To Teach, To Learn, To Share

Casting from a Plaster Mold

After the mold is cleaned and left to dry for a few days to a week, it is time to make your first cast.

This mold is held together by inner tube rubber, cut into pieces
This mold is held together by inner tube rubber, cut into pieces
Pour the liquid slip carefully into the mold up to the top.
Pour the liquid slip carefully into the mold up to the top.

You should put on a timer for about 15 minutes at first, keeping a look out for the level of the slip. As the water is absorbed into the plaster, the level of slip will go down.

Top up the slip as the moisture is absorbed
Top up the slip as the moisture is absorbed

You will want to experiment on the timing, but for this casting, 30 minutes is about right to cast a piece.  However, this could change depending on how many pieces you cast and how damp the mold gets.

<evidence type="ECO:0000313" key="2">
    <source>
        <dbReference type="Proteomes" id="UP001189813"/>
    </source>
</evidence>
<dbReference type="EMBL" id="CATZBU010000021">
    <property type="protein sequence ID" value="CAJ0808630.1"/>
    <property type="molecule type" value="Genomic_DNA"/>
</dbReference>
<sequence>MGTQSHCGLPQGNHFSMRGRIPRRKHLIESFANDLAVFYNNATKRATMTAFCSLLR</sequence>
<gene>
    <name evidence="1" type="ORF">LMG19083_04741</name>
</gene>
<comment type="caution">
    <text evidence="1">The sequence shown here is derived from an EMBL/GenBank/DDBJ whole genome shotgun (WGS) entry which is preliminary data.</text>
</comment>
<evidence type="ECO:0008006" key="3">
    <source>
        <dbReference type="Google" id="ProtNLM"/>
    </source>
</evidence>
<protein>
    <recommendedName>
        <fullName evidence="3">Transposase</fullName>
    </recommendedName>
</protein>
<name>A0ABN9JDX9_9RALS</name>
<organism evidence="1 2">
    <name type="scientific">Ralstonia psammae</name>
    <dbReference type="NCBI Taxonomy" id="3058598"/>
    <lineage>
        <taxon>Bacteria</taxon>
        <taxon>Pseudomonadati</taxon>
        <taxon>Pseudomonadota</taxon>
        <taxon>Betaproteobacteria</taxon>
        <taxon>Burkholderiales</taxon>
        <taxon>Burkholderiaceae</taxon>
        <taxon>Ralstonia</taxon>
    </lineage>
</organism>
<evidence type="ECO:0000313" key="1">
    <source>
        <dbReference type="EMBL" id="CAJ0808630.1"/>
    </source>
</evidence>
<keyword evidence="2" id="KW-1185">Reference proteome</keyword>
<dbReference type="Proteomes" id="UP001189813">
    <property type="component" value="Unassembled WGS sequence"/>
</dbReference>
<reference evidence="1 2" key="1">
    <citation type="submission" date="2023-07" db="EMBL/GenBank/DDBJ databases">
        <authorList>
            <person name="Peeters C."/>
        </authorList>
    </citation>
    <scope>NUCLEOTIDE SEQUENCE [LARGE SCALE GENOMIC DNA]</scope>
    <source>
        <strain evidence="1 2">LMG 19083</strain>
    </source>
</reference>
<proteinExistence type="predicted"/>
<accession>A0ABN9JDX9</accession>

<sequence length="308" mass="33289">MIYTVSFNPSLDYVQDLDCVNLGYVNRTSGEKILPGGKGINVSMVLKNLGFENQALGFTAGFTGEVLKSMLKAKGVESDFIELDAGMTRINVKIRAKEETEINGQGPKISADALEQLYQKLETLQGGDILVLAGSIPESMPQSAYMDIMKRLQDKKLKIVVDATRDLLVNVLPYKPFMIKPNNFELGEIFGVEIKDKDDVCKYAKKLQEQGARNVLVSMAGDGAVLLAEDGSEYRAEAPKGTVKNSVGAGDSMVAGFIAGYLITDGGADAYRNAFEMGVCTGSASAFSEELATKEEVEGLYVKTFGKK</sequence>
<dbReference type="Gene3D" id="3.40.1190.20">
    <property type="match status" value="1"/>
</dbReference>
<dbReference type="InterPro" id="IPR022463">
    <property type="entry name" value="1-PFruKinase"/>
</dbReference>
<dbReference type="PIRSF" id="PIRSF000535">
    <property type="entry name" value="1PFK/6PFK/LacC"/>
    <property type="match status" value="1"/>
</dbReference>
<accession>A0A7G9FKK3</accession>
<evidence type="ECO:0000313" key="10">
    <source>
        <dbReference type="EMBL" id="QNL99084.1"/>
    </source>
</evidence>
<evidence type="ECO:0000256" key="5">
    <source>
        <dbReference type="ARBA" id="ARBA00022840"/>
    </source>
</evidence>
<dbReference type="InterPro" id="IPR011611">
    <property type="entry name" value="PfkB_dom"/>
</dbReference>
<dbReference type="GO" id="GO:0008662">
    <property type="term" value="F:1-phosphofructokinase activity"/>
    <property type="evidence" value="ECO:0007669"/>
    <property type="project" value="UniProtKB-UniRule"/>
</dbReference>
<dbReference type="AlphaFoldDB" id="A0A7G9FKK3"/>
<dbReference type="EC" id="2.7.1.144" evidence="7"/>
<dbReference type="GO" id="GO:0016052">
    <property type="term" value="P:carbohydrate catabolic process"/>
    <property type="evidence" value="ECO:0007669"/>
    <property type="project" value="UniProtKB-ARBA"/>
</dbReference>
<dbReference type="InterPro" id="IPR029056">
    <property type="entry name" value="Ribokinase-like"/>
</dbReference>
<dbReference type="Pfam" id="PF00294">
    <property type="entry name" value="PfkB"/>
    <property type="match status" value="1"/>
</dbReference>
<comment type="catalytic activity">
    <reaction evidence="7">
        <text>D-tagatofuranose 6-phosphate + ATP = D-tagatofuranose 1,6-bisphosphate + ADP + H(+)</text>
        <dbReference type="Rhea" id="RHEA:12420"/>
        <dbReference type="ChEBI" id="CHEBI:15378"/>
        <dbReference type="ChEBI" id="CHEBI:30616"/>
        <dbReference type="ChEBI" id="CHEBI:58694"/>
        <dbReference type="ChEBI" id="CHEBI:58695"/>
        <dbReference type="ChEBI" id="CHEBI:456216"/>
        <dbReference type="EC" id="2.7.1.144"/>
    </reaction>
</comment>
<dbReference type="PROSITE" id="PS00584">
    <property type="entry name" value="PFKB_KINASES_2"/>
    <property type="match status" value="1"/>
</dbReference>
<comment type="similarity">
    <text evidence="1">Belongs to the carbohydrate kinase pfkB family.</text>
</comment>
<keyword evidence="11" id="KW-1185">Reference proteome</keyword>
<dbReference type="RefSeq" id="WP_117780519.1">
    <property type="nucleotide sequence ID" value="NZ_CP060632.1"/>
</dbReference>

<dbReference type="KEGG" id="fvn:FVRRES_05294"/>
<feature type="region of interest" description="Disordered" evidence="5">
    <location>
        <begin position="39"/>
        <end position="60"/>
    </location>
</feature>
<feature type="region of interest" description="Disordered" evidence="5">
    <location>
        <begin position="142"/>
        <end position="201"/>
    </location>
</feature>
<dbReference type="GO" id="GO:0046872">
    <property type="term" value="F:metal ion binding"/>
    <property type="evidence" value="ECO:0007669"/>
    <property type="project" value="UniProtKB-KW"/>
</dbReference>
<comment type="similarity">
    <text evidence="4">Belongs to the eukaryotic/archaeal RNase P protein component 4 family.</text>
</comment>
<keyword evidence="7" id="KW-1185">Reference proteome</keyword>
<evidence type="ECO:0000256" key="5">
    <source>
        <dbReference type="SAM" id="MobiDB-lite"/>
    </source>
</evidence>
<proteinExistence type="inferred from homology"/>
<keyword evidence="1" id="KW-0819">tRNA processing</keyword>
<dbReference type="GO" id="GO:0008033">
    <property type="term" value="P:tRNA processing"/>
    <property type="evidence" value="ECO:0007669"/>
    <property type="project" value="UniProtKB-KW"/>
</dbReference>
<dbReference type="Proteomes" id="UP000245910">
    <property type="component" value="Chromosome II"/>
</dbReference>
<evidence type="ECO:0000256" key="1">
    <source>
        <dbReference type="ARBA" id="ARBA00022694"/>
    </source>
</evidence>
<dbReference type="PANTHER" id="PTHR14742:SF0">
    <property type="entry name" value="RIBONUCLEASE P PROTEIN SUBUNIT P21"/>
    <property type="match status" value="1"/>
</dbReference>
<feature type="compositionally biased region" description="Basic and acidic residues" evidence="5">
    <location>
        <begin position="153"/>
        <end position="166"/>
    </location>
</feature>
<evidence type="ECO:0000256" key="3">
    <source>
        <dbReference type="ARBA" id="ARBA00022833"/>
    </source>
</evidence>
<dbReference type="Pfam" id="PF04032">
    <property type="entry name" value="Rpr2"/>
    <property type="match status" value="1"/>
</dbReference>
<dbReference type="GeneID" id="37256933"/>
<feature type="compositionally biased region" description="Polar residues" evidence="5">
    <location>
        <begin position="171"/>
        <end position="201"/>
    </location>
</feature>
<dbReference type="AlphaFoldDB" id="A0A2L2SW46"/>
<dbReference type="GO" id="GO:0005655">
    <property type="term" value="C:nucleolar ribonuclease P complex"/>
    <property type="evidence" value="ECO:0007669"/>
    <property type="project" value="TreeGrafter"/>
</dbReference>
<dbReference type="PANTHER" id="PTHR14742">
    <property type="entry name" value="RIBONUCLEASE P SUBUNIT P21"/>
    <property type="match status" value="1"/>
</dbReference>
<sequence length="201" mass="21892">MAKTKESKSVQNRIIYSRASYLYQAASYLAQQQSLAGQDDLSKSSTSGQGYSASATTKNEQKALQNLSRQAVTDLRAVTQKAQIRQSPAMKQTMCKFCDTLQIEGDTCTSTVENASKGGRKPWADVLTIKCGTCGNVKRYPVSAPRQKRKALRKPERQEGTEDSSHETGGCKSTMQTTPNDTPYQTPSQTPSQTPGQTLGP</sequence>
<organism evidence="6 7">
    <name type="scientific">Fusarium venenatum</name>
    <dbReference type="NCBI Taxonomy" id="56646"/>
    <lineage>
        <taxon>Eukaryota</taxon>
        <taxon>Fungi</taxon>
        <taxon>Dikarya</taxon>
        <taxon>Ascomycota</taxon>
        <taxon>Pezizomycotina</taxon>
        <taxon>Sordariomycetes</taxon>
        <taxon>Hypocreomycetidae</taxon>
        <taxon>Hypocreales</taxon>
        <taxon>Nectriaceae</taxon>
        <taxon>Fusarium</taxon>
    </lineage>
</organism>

When you feel that the casting is thick enough, pour half of the slip back into the container and then swirl the remainder of the slip around the casting for a few minutes before pouring it out.

Place the mold onto an elevated prop to allow the remainder of the slip to drip out.

The mold will now take an additional time to dry enough to remove the piece from the mold.  In this case it is 30 minutes of drying time.

Clean the spout hole, being careful to not let the trimmed pieces fall into the sculpture.
Clean the spout hole, being careful to not let the trimmed pieces fall into the sculpture.

When dry and ready to remove the piece, clean the spout hole.

Take the bindings off from the cast and carefully pull the two pieces apart.